To learn more about Nama Rococo, visit their website. The above shot shows their French Dot paper in Ooh-La Black featuring “watercolor like” one-of-a-kind hand painting overprinted with black repeat. Love that it’s shown on screens vs. on the wall. Perfect solution for apartment dwellers that need mobile focal points. At $180 per sheet (25″ x 38″), you can paper one wall or a few screens and viola! you have art and a decadent focal point.
(image from nama rococo)
These new lucky fish starfish pillowcases from Orange Lola in Brooklyn had me at hello. Way cute. White cotton with scalloped edges (swoon!), feminine tie details, and a bold burst of red coral with a gold starfish and and a sweet little turquoise crab nested in there. A great deal for only $36. While you’re at it, scoop up this sweet melamine platter for your next outdoor soiree for only $18.
Psst: Did you see their stencil collection? If not, scroll to the bottom of this page). Too cute. Great addition to your handpainted furniture. Love the birdie in gold. Designed by Brooklyn-based graphic designer Ed Roth.
I spent a summer, when I was 18, as an au-pair for a family on Marlborough Street in Boston. This was no ordinary family. Their brownstone, a million dollar townhouse with a view of the John Hancock tower, was absolutely splendid. They had a home on the coast of Maine with another in London. The wife, the Charles Edward Wilson Professor at the Harvard Business School and book author and the husband, the then CEO of Laura Ashley.
Their little girl had an amazing bedroom, decked out in more Laura Ashley than one could ever imagine. Her closet, filled with tag-on clothes, most of which were Laura Ashley. Everyday was a treat, I was handed cash to take their daughter “lunching” on Newbury Street. She was only 3 years old, but she had her favorite stops – like Rebecca’s cafe for chicken salad sandwiches with plump grapes and almonds. We’d play in the park all afternoon with the other children who had no clue what being born into a life of such status would someday mean for them. It was a life that I’d never live, but for that summer, I had a chance to experience it and, quite frankly, I loved my very special summer with Jim (Dr. James Maxmim – whom I’d only met once, he was in London almost the entire summer), Shoshana Zuboff and their daughter, Chloe. By now, Chloe must be well into her teens… I often think about them and wonder what became of the little girl with everything, which brought me to the Laura Ashley website today.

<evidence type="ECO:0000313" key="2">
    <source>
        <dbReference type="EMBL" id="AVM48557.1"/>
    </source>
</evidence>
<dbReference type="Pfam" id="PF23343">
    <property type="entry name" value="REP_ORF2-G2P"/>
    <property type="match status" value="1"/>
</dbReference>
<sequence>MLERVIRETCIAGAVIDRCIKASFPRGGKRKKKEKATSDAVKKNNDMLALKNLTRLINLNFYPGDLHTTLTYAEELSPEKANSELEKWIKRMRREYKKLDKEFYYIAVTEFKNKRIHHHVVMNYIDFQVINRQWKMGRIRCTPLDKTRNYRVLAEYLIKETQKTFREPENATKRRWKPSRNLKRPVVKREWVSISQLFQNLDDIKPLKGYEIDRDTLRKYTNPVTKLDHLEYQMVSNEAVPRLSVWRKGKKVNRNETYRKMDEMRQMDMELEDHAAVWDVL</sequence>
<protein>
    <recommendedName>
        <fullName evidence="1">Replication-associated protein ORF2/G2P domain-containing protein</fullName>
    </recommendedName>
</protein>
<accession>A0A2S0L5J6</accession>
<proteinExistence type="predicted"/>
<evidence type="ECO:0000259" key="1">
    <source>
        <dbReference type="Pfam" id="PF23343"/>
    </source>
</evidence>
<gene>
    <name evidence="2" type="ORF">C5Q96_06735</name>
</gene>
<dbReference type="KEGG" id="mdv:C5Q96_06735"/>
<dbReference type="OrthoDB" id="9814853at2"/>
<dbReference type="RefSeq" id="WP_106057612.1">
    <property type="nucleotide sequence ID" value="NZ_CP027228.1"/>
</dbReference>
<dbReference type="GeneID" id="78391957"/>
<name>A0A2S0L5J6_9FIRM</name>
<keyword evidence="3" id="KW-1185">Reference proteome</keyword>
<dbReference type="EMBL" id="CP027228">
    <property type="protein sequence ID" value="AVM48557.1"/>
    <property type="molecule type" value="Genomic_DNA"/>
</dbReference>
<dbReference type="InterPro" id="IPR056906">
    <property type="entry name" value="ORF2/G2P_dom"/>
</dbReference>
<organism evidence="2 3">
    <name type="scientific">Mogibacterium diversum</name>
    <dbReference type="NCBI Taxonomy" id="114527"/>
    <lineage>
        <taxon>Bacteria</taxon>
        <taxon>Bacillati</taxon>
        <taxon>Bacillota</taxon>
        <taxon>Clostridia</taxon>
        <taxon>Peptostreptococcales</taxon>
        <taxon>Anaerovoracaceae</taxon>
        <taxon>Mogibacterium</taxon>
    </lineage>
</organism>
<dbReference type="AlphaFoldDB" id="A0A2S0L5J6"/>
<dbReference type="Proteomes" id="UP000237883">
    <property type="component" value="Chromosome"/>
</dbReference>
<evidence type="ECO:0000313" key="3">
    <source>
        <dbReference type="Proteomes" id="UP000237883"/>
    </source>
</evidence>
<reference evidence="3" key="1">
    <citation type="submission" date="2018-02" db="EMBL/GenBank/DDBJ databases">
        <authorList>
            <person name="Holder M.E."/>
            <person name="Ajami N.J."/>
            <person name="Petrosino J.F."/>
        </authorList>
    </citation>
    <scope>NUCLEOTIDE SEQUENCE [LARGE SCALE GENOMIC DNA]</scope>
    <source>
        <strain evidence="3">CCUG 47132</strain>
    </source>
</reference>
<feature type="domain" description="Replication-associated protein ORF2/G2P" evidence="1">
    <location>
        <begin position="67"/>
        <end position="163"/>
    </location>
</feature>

Lace-like patterns are a real trend lately, and this delicious two-tier Mallow Lace Pendant with fluttering butterflies looks so delicate and feminine. I love this commanding Sabrina Ceiling Shade, too. Perhaps it clips onto a lightbulb, or? So elegant! I find the Renfrew Striped Shade quite pretty as well. You could purchase a plain drum shade from Target and, using muted pastel fabric paints, create your own (the Pavilion is pretty, too.) I’m really big on floral prints, but they need to be simple and bold, and this Erin Tapered Drum Shade in duck egg is just perfect. If you love this print, but aren’t looking for shades, try a few Erin Eau De Nil pillows. (They have coordinating Erin wallpaper to match.)
Speaking of wallpaper, Laura Ashley is known for their fabulous selection of that, too. The Fenton pattern in blue, the duck egg Kimono (with coordinating pleated panels – drool!) and Oriental Garden in charcoal are three of my favorites.
Looking for romantic accessories? This Etched Mirror Jewelry Box is as enchanting as it is stunning. Looking for something less glam, but big on country charm? You may like the sweet Rosie Dot 1/2 Liter Jug for milk or fresh flowers. Other pretty vessels include the Mallow ceramic or glass vase with butterflies in pink, blue and green.
Of course, don’t forget what Laura Ashley does best: Fabric!
Link here for Laura Ashley in the USA, Japan, Middle East, and Spain. It’s so interesting to see how they present themselves in different parts of the globe. I love thier clothing on the Japan site, I’m sure you’ll agree…
(images from laura ashley)